Why you should stop selling your kids’ cookies

Like most other workplaces in America, the bulletin board in the employee kitchen at the world headquarters of NewsCut has its share of “buy this stuff my kid is selling” sign-up sheets. The problem, as some see it: The kids aren’t selling anything. Mom and Dad are.

This debate usually rears its head around this time of the year — Girl Scout cookie time.

“This goes beyond helicopter parenting. Ensuring that kids sell their own cookies is responsible parenting,” argues Kelly Richmond Pope on the Washington Post’s website.

Selling cookies, I learned more than how to resist the temptation to embezzle. Since my parents were not involved in the process, other than walking me around the neighborhood, the buck stopped with me. I was in charge of all orders and counted my money every night. I learned never to set unrealistic sales goals; to always take responsibility for my work; and that if someone says “no,” have confidence, because another will say “yes.”

A few weeks ago, I received a phone call. It was my friend’s 7-year-old daughter with her Girl Scout Cookie sales pitch. Not only was she poised and professional, she closed the deal by asking for the names of friends who might be interested in purchasing cookies. I was impressed — and ordered three boxes of Thin Mints.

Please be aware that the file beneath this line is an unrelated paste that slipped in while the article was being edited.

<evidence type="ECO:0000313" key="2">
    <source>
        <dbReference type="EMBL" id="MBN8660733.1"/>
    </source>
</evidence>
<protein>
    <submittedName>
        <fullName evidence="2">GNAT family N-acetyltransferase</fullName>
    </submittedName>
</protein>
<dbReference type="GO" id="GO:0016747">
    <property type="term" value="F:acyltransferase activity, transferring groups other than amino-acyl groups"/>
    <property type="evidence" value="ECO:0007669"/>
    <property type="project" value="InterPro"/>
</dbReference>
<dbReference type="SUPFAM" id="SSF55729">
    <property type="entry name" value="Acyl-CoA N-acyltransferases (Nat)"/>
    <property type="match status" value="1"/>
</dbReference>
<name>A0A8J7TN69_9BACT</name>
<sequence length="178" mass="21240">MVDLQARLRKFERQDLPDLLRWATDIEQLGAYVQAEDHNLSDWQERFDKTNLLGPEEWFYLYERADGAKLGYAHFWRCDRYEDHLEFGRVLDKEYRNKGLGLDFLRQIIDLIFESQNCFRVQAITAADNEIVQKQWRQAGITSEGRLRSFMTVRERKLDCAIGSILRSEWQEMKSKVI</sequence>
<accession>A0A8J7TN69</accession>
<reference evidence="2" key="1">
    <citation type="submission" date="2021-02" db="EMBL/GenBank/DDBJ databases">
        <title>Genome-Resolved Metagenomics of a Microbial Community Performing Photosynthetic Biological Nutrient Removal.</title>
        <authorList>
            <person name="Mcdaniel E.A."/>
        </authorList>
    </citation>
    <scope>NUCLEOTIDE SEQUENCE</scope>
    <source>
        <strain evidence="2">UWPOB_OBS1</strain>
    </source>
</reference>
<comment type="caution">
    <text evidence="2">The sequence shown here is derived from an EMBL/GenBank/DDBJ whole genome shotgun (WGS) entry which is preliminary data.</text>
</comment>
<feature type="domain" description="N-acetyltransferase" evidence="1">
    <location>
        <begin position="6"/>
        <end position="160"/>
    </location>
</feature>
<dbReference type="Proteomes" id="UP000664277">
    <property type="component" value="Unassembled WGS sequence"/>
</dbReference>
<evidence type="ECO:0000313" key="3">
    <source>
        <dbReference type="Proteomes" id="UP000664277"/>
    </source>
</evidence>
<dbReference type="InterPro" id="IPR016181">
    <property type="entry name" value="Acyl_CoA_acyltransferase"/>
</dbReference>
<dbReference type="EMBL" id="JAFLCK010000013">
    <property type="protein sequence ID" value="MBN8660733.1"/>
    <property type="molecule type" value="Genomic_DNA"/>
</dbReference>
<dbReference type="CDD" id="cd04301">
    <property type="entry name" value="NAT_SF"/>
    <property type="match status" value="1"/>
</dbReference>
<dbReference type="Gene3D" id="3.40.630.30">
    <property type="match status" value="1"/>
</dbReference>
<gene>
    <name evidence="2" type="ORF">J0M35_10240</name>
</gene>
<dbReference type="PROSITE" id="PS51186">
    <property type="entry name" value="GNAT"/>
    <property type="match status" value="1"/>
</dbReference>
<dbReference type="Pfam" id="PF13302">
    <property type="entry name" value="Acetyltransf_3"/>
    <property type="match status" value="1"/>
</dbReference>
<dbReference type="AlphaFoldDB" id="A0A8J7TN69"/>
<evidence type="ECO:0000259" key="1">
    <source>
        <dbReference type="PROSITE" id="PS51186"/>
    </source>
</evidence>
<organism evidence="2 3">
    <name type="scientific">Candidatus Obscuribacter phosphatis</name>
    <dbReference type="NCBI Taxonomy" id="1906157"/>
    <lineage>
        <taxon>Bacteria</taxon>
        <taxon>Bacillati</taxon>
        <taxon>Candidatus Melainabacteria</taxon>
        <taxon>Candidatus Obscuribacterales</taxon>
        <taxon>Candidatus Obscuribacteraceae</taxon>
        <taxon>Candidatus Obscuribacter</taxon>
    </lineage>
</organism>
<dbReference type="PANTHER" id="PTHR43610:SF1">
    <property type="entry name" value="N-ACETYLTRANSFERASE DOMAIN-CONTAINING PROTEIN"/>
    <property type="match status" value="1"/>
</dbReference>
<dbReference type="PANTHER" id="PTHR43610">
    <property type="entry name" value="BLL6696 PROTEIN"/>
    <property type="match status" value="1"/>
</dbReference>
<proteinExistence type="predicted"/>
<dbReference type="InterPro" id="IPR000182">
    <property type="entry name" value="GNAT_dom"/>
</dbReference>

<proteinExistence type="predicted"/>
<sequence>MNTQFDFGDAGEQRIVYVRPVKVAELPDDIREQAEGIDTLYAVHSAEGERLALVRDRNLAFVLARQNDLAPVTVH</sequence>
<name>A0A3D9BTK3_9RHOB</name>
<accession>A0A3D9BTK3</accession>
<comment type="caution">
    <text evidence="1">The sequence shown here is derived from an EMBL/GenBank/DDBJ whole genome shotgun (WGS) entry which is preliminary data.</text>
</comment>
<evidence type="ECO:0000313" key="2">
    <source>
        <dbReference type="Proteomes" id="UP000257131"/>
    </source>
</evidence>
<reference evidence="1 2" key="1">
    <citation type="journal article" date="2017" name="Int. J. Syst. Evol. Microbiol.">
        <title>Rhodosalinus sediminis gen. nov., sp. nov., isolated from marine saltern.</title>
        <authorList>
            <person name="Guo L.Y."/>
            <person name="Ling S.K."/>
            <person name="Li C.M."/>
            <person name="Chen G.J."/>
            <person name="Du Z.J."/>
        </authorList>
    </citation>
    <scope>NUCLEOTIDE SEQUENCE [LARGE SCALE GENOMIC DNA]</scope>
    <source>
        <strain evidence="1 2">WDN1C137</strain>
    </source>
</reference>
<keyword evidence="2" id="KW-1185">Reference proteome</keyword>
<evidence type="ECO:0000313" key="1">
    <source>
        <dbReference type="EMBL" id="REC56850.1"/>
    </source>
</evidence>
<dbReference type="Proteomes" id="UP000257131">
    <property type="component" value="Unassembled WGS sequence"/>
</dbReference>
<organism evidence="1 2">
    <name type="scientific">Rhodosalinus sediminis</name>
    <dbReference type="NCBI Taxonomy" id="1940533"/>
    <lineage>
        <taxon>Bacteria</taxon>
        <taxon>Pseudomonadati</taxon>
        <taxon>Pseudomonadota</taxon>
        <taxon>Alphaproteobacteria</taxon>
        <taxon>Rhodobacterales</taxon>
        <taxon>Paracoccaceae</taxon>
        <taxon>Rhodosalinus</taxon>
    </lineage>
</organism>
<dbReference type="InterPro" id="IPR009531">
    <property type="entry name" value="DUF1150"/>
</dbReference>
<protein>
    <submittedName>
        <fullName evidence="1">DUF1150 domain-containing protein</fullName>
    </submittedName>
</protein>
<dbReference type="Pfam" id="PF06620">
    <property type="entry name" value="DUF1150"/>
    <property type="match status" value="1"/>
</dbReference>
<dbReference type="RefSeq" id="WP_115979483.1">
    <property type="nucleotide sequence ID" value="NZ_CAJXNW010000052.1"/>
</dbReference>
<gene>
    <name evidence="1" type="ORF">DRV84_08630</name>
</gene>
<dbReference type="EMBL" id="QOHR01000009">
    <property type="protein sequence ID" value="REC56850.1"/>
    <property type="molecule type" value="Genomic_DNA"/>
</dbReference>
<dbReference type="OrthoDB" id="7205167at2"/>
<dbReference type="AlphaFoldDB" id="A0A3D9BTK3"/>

If she follows my old-school approach to Girl Scout Cookie sales, she may not be the sales leader in her troop, but she could be the next Hillary Rodham Clinton, Sandra Day O’Connor, Sally Ride, Barbara Walters or Gloria Steinem — all legendary Girl Scouts. I trust that they sold cookies themselves, learning about accountability along the way.

Sign up to buy stuff on the company bulletin board, and you’re helping to create tomorrow’s white-collar criminals.